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And I (Ammonius bidding me oppose him) said: Sir, your suppositions which require a vacuum to be granted I shall admit; but you err in supposing that a vacuum is conducive either to the preservation or conveyance of sound. For that which cannot be touched, acted upon, or struck is peculiarly favorable to silence. But sound is a stroke of a sounding body; and a sounding body is that which is homogeneous and uniform, easy to be moved, light, smooth, and, by reason of its tenseness and continuity, obedient to the stroke; and such is the air. Water, earth, and fire, are of themselves soundless; but each of them makes a noise when air falls upon or gets into it. And brass hath in it no vacuum; but being mixed with a smooth and gentle air it answers to a stroke, and is sounding. If the eye may be judge, iron must be reckoned to have a great many vacuities, and to be porous like a [p. 409] honey-comb, yet it is the dullest, and sounds worse than any other metal.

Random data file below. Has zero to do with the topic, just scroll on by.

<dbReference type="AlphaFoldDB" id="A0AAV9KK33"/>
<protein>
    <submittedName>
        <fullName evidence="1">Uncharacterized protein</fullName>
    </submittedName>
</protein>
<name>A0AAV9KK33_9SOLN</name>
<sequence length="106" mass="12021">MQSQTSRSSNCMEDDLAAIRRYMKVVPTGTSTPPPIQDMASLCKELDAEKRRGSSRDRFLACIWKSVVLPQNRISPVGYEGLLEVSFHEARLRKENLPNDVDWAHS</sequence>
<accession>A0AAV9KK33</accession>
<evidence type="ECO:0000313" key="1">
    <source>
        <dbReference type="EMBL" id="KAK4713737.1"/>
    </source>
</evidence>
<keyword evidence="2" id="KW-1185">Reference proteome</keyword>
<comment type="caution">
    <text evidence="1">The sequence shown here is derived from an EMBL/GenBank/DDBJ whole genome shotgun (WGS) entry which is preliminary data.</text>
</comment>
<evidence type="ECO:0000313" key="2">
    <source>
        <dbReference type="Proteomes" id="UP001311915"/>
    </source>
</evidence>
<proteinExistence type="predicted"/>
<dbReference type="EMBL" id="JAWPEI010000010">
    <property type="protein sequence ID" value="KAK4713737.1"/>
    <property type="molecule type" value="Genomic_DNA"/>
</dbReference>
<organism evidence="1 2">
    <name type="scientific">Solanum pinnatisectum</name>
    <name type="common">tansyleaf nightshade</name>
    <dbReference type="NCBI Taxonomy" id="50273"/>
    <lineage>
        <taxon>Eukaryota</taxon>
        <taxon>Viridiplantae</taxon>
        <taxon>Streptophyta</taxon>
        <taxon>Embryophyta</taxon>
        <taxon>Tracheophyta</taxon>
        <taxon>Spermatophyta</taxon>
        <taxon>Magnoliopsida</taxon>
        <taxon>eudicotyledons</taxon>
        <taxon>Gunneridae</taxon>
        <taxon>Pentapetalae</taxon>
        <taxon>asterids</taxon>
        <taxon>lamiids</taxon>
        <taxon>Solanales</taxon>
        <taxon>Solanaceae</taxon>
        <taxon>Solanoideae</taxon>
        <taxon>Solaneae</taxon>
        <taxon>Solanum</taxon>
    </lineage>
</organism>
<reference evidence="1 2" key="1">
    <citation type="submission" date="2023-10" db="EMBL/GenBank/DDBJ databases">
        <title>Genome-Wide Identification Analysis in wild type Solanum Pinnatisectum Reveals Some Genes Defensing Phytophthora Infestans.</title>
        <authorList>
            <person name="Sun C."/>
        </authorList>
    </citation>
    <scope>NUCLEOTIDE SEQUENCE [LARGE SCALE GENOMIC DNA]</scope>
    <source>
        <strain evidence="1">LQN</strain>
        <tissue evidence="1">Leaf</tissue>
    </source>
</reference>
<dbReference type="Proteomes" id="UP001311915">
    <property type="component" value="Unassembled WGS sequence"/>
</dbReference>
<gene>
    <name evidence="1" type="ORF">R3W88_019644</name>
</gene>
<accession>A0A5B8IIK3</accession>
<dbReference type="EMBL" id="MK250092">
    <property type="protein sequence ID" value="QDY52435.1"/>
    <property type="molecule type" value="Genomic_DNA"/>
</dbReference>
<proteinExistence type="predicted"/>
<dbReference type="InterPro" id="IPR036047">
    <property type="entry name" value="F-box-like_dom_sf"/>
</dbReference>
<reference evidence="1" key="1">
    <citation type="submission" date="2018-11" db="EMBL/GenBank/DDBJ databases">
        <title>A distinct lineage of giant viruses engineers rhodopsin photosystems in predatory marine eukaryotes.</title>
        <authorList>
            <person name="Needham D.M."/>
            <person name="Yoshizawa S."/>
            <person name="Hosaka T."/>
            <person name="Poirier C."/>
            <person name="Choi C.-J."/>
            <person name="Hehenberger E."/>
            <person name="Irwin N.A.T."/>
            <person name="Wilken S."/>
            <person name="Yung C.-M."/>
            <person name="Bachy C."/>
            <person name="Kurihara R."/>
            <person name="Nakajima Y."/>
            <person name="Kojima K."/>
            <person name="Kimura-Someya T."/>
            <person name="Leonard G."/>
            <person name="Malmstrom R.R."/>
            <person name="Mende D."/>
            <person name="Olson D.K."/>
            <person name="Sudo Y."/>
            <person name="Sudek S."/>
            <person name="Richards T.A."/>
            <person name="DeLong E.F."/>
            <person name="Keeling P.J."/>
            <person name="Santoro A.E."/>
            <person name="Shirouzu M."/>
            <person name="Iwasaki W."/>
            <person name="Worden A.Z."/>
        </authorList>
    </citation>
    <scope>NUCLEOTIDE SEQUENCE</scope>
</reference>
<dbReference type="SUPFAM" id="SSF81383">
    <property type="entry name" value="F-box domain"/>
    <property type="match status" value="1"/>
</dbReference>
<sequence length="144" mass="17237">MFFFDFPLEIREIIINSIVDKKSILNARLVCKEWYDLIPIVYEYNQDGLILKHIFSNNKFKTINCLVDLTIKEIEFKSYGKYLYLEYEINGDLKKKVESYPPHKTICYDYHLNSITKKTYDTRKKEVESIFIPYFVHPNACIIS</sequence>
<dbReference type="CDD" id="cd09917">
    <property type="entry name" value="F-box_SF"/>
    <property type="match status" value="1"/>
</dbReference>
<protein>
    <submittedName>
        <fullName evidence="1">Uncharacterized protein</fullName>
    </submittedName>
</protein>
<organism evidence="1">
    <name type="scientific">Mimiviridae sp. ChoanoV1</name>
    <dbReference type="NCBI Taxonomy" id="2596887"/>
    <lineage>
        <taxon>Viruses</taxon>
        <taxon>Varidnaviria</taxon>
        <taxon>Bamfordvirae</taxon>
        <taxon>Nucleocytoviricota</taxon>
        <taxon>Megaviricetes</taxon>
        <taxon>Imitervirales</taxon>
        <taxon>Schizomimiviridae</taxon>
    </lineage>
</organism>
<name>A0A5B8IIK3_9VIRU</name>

Therefore there is no need to trouble the night to contract and condense its air, that in other parts we may leave vacuities and wide spaces; as if the air would hinder and corrupt the substance of the sounds, whose very substance, form, and power itself is. Besides, if your reason held, misty and extreme cold nights would be more sonorous than those which are temperate and clear, because then the atoms in our atmosphere are constipated, and the spaces which they left remain empty; and, what is more obvious, a cold day should be more sonorous than a warm summer's night; neither of which is true. Therefore, laying aside that explication, I produce Anaxagoras, who teacheth that the sun makes a tremulous motion in the air, as is evident from those little motes which are seen tossed up and down and flying in the sunbeams. These (says he), being in the day-time whisked about by the heat, and making a humming noise, lessen or drown other sounds; but at night their motion, and consequently their noise, ceaseth.

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